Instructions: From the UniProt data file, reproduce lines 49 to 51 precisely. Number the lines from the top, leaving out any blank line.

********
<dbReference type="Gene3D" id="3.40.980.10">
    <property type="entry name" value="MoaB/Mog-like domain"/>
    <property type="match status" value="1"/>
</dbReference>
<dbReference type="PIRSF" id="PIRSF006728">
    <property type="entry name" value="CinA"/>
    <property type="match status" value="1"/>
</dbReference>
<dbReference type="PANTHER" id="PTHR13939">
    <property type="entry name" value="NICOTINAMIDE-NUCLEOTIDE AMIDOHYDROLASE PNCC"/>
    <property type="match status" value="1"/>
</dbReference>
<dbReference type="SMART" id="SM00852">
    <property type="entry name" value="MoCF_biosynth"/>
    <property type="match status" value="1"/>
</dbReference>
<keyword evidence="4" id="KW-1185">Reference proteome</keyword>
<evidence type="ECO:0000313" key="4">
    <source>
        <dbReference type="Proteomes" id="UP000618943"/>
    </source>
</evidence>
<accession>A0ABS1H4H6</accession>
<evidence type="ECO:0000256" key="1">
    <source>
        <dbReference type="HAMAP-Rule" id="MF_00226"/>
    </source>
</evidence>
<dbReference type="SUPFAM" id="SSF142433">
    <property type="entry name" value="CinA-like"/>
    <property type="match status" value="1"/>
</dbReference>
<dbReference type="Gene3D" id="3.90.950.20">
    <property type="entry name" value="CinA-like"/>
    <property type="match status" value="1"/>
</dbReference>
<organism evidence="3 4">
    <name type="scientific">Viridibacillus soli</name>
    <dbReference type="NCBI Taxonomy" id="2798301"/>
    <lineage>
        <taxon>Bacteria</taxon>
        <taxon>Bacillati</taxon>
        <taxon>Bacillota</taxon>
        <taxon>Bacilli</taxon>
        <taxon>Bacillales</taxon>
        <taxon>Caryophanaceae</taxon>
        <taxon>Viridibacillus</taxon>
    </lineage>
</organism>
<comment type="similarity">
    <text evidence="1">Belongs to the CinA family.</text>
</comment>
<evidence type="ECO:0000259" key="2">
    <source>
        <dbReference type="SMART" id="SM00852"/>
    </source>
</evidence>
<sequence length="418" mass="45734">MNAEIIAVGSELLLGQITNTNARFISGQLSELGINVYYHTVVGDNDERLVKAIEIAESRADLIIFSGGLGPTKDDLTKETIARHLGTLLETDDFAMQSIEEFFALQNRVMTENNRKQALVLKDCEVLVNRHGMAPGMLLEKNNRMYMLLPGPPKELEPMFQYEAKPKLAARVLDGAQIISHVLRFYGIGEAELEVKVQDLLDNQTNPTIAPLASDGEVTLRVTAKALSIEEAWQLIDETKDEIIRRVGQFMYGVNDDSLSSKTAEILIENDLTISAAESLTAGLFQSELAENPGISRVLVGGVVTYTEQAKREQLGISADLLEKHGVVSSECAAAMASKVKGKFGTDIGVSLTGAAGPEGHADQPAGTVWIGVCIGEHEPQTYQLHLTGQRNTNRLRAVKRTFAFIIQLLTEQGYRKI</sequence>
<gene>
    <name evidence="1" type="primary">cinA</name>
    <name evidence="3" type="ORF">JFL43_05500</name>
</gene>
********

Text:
</organism>
<comment type="similarity">
    <text evidence="1">Belongs to the CinA family.</text>